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It is, therefore, utter folly to seek to justify myself to those who are not minded like other men but are harder on the innocent than on the guilty; for it is obvious that the more honest a man shows himself to be, the more hopeless will he make his case in their eyes. But to the others1 I must address myself in reply to the false charge of Lysimachus that I am possessed of enormous wealth, lest this statement, if credited, impose upon me greater public burdens than I could bear.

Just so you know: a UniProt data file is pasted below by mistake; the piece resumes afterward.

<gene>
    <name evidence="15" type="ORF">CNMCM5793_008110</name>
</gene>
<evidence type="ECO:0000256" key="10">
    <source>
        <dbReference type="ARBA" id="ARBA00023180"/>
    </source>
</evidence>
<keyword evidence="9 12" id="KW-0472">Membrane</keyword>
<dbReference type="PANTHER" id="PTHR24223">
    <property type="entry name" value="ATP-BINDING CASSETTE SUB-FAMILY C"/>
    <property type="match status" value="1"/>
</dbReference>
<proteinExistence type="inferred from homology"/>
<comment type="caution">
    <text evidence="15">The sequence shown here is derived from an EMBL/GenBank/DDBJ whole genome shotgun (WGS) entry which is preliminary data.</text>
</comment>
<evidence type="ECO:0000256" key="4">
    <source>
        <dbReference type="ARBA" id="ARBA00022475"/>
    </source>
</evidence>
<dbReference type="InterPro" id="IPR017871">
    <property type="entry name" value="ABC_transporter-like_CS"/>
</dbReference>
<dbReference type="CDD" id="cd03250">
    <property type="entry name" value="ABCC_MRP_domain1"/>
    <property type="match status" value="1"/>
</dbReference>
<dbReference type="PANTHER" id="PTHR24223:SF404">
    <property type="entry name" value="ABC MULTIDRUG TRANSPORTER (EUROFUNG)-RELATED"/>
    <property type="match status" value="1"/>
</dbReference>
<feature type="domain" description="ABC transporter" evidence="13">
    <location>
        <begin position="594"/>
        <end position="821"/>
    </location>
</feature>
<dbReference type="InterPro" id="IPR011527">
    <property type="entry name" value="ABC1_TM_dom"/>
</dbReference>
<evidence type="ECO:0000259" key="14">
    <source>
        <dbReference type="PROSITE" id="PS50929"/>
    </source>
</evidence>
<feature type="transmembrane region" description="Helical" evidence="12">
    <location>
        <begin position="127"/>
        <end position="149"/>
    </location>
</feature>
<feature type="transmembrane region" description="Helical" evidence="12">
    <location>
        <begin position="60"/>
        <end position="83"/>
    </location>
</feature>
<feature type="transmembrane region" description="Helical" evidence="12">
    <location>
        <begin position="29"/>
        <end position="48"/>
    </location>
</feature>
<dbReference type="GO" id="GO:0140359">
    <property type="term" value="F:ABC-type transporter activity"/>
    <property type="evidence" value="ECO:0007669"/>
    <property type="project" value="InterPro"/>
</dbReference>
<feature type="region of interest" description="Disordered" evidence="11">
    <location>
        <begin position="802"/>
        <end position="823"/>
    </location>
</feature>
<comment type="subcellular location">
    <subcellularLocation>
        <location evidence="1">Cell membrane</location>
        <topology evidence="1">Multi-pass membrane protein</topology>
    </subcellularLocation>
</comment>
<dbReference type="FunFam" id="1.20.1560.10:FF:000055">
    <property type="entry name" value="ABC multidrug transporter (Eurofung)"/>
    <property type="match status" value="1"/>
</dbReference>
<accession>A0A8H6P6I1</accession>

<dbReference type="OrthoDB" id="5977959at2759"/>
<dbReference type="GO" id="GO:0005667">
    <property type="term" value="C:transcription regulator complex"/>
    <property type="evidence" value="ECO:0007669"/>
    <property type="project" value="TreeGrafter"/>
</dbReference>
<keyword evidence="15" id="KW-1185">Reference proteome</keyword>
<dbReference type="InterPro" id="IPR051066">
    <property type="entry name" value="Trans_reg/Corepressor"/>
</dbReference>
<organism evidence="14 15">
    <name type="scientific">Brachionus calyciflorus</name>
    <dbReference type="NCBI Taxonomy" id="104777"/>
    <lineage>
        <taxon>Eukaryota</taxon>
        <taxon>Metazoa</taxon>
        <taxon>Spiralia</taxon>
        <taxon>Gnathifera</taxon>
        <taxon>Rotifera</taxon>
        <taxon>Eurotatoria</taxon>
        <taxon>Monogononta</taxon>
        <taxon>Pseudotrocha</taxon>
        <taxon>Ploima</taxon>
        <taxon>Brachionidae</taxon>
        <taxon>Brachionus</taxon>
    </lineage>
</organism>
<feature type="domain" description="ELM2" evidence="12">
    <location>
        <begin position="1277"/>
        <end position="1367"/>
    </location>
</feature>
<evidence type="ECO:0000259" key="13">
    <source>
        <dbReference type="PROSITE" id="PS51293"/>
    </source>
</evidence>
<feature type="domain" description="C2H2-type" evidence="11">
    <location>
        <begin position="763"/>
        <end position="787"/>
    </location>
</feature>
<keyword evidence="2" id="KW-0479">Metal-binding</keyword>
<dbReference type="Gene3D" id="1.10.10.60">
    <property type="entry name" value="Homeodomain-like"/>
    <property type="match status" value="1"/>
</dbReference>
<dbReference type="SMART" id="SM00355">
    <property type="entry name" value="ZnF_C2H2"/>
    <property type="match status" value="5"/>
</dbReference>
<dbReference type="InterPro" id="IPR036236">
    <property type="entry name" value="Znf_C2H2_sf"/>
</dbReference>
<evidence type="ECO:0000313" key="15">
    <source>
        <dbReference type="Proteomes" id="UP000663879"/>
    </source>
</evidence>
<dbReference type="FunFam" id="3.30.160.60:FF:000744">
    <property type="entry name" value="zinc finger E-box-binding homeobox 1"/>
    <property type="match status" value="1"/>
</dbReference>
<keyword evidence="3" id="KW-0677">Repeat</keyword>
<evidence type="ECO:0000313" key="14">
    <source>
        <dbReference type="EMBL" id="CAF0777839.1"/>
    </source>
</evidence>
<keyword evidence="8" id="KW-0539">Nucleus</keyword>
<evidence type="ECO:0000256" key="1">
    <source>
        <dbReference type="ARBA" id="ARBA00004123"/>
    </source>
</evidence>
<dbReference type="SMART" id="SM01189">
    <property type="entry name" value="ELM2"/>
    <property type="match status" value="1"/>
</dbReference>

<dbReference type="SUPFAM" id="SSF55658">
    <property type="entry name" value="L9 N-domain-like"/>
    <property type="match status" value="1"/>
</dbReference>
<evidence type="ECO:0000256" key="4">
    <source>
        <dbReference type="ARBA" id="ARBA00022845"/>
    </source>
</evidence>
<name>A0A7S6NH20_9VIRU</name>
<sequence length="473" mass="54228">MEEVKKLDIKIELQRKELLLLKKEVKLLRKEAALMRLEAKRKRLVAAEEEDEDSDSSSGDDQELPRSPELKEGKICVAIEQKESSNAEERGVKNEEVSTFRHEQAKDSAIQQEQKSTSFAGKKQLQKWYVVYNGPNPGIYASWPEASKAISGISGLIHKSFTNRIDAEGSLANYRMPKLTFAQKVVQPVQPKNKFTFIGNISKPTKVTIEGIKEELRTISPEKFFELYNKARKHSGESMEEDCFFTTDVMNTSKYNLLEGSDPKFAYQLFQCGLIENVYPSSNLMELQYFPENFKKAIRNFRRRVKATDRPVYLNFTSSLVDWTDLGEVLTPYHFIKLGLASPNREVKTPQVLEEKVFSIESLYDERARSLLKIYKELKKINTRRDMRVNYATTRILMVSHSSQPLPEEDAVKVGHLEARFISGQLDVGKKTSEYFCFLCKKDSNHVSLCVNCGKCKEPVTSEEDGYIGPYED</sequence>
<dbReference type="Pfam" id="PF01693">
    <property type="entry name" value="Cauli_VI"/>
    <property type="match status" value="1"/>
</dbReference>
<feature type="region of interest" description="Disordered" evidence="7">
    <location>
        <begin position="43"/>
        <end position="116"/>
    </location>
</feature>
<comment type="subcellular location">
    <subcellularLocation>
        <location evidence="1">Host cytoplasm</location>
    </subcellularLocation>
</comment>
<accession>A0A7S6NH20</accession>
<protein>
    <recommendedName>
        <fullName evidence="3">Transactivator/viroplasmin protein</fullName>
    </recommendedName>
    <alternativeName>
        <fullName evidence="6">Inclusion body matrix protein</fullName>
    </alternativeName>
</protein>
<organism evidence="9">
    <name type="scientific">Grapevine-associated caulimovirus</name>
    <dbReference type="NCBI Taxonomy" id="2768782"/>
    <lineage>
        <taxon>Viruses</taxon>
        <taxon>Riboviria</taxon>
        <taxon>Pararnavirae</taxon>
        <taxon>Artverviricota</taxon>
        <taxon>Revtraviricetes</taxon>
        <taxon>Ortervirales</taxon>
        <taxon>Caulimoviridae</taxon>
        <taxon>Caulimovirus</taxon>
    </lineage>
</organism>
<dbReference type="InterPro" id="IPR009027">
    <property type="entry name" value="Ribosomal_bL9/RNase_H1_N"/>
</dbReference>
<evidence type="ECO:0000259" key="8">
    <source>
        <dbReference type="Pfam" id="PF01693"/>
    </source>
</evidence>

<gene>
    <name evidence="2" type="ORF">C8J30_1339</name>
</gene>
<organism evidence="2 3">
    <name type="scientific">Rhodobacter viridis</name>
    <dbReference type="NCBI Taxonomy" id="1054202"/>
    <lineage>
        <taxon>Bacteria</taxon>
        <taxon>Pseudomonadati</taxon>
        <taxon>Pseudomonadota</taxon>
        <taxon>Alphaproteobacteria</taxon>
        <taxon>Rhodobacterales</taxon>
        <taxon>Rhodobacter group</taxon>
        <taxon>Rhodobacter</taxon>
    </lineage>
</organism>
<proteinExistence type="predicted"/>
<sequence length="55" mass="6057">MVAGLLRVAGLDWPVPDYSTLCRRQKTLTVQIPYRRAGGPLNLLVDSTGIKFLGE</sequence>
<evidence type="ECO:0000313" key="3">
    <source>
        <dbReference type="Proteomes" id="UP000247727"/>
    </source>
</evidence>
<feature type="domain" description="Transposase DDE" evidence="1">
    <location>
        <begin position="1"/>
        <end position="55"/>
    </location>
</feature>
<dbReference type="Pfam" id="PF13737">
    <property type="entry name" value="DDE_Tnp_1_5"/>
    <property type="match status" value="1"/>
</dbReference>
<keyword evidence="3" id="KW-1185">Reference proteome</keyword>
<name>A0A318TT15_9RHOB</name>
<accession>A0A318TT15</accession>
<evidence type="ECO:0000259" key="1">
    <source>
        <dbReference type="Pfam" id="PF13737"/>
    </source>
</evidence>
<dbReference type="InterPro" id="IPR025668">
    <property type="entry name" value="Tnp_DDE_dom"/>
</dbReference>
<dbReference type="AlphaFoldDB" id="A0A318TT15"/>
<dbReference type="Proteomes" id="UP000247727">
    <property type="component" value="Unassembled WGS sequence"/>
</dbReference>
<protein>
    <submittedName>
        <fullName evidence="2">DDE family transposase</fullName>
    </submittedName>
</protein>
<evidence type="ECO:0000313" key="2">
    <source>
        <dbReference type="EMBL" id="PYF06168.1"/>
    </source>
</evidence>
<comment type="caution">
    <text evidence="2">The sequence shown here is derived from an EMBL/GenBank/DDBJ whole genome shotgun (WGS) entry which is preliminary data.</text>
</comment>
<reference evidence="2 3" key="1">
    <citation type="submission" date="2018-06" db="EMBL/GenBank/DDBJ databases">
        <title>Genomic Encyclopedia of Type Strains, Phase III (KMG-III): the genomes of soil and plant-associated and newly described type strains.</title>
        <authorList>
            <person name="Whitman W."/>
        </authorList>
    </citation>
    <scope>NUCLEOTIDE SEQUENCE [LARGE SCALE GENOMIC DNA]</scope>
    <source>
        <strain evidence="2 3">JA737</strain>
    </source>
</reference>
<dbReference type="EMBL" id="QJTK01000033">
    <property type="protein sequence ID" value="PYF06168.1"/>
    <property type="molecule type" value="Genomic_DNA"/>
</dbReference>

1 So Socrates, in Plato's Apology, addresses first one group of the jury, then the other.

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